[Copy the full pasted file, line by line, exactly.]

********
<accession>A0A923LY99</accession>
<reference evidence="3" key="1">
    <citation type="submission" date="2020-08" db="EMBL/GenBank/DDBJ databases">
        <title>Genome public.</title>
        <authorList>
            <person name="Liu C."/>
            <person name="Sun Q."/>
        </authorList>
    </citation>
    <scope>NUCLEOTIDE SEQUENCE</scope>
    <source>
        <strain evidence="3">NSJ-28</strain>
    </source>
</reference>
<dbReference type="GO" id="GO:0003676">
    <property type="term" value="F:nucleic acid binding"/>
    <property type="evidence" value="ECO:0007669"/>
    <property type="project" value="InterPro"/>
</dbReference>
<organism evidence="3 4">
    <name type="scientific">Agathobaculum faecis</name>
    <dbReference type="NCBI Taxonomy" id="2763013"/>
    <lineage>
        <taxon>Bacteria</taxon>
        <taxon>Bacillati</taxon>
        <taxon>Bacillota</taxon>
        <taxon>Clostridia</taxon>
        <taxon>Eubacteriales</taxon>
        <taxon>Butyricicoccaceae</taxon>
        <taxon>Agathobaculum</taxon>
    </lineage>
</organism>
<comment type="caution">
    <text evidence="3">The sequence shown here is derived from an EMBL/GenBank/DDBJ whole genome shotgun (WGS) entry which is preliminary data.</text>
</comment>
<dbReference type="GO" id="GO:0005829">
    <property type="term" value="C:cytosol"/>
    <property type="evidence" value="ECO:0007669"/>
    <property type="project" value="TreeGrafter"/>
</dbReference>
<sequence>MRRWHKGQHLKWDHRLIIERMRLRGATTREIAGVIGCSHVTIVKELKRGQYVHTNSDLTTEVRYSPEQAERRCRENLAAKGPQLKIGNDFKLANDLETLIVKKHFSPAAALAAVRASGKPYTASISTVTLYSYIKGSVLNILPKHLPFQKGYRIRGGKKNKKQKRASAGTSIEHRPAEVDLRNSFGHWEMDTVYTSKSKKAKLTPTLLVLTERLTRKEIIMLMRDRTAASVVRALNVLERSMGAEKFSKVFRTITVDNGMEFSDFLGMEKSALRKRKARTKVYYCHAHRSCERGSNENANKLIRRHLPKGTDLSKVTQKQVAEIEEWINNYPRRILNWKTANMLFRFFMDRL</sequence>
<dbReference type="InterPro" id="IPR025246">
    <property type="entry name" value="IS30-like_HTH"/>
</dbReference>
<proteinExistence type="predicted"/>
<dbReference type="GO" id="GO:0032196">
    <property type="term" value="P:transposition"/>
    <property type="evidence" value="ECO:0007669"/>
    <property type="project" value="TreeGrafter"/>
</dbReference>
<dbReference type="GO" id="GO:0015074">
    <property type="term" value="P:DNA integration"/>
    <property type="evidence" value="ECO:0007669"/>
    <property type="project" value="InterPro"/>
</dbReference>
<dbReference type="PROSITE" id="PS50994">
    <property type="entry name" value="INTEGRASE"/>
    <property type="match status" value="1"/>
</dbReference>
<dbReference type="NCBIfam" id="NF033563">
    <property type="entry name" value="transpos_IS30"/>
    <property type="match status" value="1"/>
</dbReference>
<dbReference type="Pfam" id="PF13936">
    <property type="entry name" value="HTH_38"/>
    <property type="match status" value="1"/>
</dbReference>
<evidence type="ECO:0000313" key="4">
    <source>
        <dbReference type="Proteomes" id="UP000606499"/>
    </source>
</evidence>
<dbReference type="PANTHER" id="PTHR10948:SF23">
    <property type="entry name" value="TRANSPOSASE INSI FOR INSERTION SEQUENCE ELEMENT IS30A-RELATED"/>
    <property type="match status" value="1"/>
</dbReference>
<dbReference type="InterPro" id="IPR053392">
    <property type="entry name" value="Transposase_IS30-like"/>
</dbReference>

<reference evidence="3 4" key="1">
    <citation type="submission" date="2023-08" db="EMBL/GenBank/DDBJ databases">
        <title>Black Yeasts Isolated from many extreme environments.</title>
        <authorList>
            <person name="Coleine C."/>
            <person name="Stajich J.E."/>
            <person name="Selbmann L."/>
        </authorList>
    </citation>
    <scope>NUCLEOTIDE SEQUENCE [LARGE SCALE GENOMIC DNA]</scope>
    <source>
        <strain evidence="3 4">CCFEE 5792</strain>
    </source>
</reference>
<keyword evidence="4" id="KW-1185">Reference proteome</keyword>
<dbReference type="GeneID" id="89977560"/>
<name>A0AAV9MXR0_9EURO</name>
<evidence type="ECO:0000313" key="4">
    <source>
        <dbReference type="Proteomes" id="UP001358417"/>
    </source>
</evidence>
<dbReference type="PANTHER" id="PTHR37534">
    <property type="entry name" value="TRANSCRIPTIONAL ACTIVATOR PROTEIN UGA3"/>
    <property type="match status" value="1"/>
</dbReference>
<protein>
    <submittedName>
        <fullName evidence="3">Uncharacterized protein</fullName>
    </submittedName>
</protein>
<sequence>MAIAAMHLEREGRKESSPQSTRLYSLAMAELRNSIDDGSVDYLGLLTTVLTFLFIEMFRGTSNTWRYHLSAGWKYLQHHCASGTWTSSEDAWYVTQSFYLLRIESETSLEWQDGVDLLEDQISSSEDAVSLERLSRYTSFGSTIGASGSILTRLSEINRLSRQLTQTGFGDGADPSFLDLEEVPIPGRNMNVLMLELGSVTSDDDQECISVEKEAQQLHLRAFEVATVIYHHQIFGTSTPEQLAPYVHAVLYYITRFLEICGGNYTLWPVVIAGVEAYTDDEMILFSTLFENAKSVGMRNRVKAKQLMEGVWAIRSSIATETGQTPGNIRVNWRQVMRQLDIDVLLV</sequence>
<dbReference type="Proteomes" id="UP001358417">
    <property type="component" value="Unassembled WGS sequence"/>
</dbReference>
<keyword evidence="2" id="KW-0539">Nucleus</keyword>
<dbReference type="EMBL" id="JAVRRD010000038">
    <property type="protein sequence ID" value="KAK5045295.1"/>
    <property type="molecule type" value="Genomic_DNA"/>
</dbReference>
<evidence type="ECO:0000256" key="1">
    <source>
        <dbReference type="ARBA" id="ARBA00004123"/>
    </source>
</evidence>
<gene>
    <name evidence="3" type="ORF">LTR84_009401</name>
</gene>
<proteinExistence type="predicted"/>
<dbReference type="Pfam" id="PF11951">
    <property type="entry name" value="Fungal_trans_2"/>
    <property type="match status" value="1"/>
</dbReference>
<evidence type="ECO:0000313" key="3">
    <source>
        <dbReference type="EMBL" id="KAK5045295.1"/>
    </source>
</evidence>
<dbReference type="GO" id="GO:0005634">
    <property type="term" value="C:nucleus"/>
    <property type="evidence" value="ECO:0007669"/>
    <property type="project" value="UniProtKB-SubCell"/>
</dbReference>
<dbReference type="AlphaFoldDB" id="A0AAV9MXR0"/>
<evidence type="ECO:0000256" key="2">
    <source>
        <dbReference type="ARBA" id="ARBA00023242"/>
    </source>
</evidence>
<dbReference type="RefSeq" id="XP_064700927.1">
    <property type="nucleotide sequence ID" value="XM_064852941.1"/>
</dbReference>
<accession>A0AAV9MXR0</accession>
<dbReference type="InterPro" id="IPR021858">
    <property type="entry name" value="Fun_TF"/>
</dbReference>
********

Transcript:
<accession>A0A923LY99</accession>
<reference evidence="3" key="1">
    <citation type="submission" date="2020-08" db="EMBL/GenBank/DDBJ databases">
        <title>Genome public.</title>
        <authorList>
            <person name="Liu C."/>
            <person name="Sun Q."/>
        </authorList>
    </citation>
    <scope>NUCLEOTIDE SEQUENCE</scope>
    <source>
        <strain evidence="3">NSJ-28</strain>
    </source>
</reference>
<dbReference type="GO" id="GO:0003676">
    <property type="term" value="F:nucleic acid binding"/>
    <property type="evidence" value="ECO:0007669"/>
    <property type="project" value="InterPro"/>
</dbReference>
<organism evidence="3 4">
    <name type="scientific">Agathobaculum faecis</name>
    <dbReference type="NCBI Taxonomy" id="2763013"/>
    <lineage>
        <taxon>Bacteria</taxon>
        <taxon>Bacillati</taxon>
        <taxon>Bacillota</taxon>
        <taxon>Clostridia</taxon>
        <taxon>Eubacteriales</taxon>
        <taxon>Butyricicoccaceae</taxon>
        <taxon>Agathobaculum</taxon>
    </lineage>
</organism>
<comment type="caution">
    <text evidence="3">The sequence shown here is derived from an EMBL/GenBank/DDBJ whole genome shotgun (WGS) entry which is preliminary data.</text>
</comment>
<dbReference type="GO" id="GO:0005829">
    <property type="term" value="C:cytosol"/>
    <property type="evidence" value="ECO:0007669"/>
    <property type="project" value="TreeGrafter"/>
</dbReference>
<sequence>MRRWHKGQHLKWDHRLIIERMRLRGATTREIAGVIGCSHVTIVKELKRGQYVHTNSDLTTEVRYSPEQAERRCRENLAAKGPQLKIGNDFKLANDLETLIVKKHFSPAAALAAVRASGKPYTASISTVTLYSYIKGSVLNILPKHLPFQKGYRIRGGKKNKKQKRASAGTSIEHRPAEVDLRNSFGHWEMDTVYTSKSKKAKLTPTLLVLTERLTRKEIIMLMRDRTAASVVRALNVLERSMGAEKFSKVFRTITVDNGMEFSDFLGMEKSALRKRKARTKVYYCHAHRSCERGSNENANKLIRRHLPKGTDLSKVTQKQVAEIEEWINNYPRRILNWKTANMLFRFFMDRL</sequence>
<dbReference type="InterPro" id="IPR025246">
    <property type="entry name" value="IS30-like_HTH"/>
</dbReference>
<proteinExistence type="predicted"/>
<dbReference type="GO" id="GO:0032196">
    <property type="term" value="P:transposition"/>
    <property type="evidence" value="ECO:0007669"/>
    <property type="project" value="TreeGrafter"/>
</dbReference>
<dbReference type="GO" id="GO:0015074">
    <property type="term" value="P:DNA integration"/>
    <property type="evidence" value="ECO:0007669"/>
    <property type="project" value="InterPro"/>
</dbReference>
<dbReference type="PROSITE" id="PS50994">
    <property type="entry name" value="INTEGRASE"/>
    <property type="match status" value="1"/>
</dbReference>
<dbReference type="NCBIfam" id="NF033563">
    <property type="entry name" value="transpos_IS30"/>
    <property type="match status" value="1"/>
</dbReference>
<dbReference type="Pfam" id="PF13936">
    <property type="entry name" value="HTH_38"/>
    <property type="match status" value="1"/>
</dbReference>
<evidence type="ECO:0000313" key="4">
    <source>
        <dbReference type="Proteomes" id="UP000606499"/>
    </source>
</evidence>
<dbReference type="PANTHER" id="PTHR10948:SF23">
    <property type="entry name" value="TRANSPOSASE INSI FOR INSERTION SEQUENCE ELEMENT IS30A-RELATED"/>
    <property type="match status" value="1"/>
</dbReference>
<dbReference type="InterPro" id="IPR053392">
    <property type="entry name" value="Transposase_IS30-like"/>
</dbReference>

<reference evidence="3 4" key="1">
    <citation type="submission" date="2023-08" db="EMBL/GenBank/DDBJ databases">
        <title>Black Yeasts Isolated from many extreme environments.</title>
        <authorList>
            <person name="Coleine C."/>
            <person name="Stajich J.E."/>
            <person name="Selbmann L."/>
        </authorList>
    </citation>
    <scope>NUCLEOTIDE SEQUENCE [LARGE SCALE GENOMIC DNA]</scope>
    <source>
        <strain evidence="3 4">CCFEE 5792</strain>
    </source>
</reference>
<keyword evidence="4" id="KW-1185">Reference proteome</keyword>
<dbReference type="GeneID" id="89977560"/>
<name>A0AAV9MXR0_9EURO</name>
<evidence type="ECO:0000313" key="4">
    <source>
        <dbReference type="Proteomes" id="UP001358417"/>
    </source>
</evidence>
<dbReference type="PANTHER" id="PTHR37534">
    <property type="entry name" value="TRANSCRIPTIONAL ACTIVATOR PROTEIN UGA3"/>
    <property type="match status" value="1"/>
</dbReference>
<protein>
    <submittedName>
        <fullName evidence="3">Uncharacterized protein</fullName>
    </submittedName>
</protein>
<sequence>MAIAAMHLEREGRKESSPQSTRLYSLAMAELRNSIDDGSVDYLGLLTTVLTFLFIEMFRGTSNTWRYHLSAGWKYLQHHCASGTWTSSEDAWYVTQSFYLLRIESETSLEWQDGVDLLEDQISSSEDAVSLERLSRYTSFGSTIGASGSILTRLSEINRLSRQLTQTGFGDGADPSFLDLEEVPIPGRNMNVLMLELGSVTSDDDQECISVEKEAQQLHLRAFEVATVIYHHQIFGTSTPEQLAPYVHAVLYYITRFLEICGGNYTLWPVVIAGVEAYTDDEMILFSTLFENAKSVGMRNRVKAKQLMEGVWAIRSSIATETGQTPGNIRVNWRQVMRQLDIDVLLV</sequence>
<dbReference type="Proteomes" id="UP001358417">
    <property type="component" value="Unassembled WGS sequence"/>
</dbReference>
<keyword evidence="2" id="KW-0539">Nucleus</keyword>
<dbReference type="EMBL" id="JAVRRD010000038">
    <property type="protein sequence ID" value="KAK5045295.1"/>
    <property type="molecule type" value="Genomic_DNA"/>
</dbReference>
<evidence type="ECO:0000256" key="1">
    <source>
        <dbReference type="ARBA" id="ARBA00004123"/>
    </source>
</evidence>
<gene>
    <name evidence="3" type="ORF">LTR84_009401</name>
</gene>
<proteinExistence type="predicted"/>
<dbReference type="Pfam" id="PF11951">
    <property type="entry name" value="Fungal_trans_2"/>
    <property type="match status" value="1"/>
</dbReference>
<evidence type="ECO:0000313" key="3">
    <source>
        <dbReference type="EMBL" id="KAK5045295.1"/>
    </source>
</evidence>
<dbReference type="GO" id="GO:0005634">
    <property type="term" value="C:nucleus"/>
    <property type="evidence" value="ECO:0007669"/>
    <property type="project" value="UniProtKB-SubCell"/>
</dbReference>
<dbReference type="AlphaFoldDB" id="A0AAV9MXR0"/>
<evidence type="ECO:0000256" key="2">
    <source>
        <dbReference type="ARBA" id="ARBA00023242"/>
    </source>
</evidence>
<dbReference type="RefSeq" id="XP_064700927.1">
    <property type="nucleotide sequence ID" value="XM_064852941.1"/>
</dbReference>
<accession>A0AAV9MXR0</accession>
<dbReference type="InterPro" id="IPR021858">
    <property type="entry name" value="Fun_TF"/>
</dbReference>